The goal of this project is to investigate how retinoic acid (RA), the active form of vitamin-A, influences the development of airways in the embryo and how disruption of this mechanism may lead to airway hyperresponsiveness during postnatal life. Here we propose to characterize the role of RA in the development of the airway smooth muscle (ASM) as it relates to airway physiology in the adult lung and in an asthma model. We have preliminary evidence that during lung development RA regulates expression of smooth muscle genes influencing whether the muscle progenitor will acquire a contractile or synthetic phenotype. Our data suggest that pre-natal RA deficiency may foster the development of a contractile phenotype in airways. Furthermore we found that the upregulation of contractile genes in RA deficiency is accompanied by significant changes in expression of chromatin remodeling and DNA methylation genes, suggesting that RA may regulate the SM phenotype through epigenetic mechanisms. Here we hypothesize that endogenous RA serves to maintain ASM cells in a less differentiated state to allow proper SM remodeling as the airways form. To address this issue we propose to:
Aim 1 : Investigate how prenatal RA deficiency influences the airway smooth muscle phenotype, contractile properties and responsiveness to contractile agonists in developing airways;
Aim 2 : Study the effect of prenatal RA deficiency in the development of airway hyperactivity during postnatal life, using a genetic model to induce dietary Vitamin A-deficiency restricted to prenatal life, and an asthma murine model.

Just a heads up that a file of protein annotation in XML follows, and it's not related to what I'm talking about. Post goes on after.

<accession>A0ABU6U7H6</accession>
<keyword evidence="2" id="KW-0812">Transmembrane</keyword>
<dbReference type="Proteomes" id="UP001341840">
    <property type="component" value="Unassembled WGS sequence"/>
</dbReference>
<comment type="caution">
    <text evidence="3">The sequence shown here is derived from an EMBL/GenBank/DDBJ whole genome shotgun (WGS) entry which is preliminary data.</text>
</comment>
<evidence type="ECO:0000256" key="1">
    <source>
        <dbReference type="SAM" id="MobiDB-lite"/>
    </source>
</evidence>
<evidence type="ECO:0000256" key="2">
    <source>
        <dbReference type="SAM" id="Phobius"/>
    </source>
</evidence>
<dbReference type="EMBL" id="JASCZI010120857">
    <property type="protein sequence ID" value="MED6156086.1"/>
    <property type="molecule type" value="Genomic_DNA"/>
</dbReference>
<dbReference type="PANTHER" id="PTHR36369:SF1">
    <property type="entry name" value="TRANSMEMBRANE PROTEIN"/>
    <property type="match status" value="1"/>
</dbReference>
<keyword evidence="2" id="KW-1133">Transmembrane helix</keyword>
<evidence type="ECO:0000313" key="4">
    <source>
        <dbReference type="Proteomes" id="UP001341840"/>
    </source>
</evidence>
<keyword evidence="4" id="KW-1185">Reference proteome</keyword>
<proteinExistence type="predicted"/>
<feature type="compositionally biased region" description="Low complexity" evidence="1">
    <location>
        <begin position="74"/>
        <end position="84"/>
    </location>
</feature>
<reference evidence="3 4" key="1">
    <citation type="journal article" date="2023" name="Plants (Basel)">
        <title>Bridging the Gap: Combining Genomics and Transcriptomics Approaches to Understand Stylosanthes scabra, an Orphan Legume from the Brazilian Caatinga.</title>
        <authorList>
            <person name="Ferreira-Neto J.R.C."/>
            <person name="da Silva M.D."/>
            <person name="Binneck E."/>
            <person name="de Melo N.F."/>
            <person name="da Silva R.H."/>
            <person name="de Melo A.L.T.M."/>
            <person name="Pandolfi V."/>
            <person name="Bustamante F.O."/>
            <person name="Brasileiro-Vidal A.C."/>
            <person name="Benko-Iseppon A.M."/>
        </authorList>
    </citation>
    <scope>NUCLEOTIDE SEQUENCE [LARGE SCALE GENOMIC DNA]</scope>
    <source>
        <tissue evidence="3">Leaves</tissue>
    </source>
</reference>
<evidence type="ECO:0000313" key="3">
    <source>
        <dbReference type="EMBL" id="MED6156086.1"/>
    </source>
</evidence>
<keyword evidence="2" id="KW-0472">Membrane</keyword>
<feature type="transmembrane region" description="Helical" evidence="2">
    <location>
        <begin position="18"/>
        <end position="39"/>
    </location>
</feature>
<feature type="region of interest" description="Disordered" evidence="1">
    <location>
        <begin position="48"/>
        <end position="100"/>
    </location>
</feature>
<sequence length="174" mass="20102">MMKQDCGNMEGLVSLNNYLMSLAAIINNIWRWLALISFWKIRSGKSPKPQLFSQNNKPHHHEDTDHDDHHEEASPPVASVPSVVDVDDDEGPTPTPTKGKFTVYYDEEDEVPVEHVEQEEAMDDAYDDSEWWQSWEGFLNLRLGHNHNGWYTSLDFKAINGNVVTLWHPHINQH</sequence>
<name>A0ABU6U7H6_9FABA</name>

Aim 3 : Characterize the role for epigenetic mechanisms in the RA control of ASM gene expression.

Public Health Relevance

Studies strongly suggest that susceptibility for asthma may develop from early exposures in utero to environmental agents or nutritional changes, and that asthma severity is associated with low Vitamin A levels in children. Here we will investigate how prenatal deficiency in vitamin A influences development of the airway- associated muscle layer and how this predisposes to increased airway reactivity to spasmogenic drugs and asthmatic stimuli in adult life.

National Institute of Health (NIH)
National Heart, Lung, and Blood Institute (NHLBI)
Research Project (R01)
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Special Emphasis Panel (ZRG1-CVRS-G (03))
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Lin, Sara
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Columbia University
Internal Medicine/Medicine
Schools of Medicine
New York
United States
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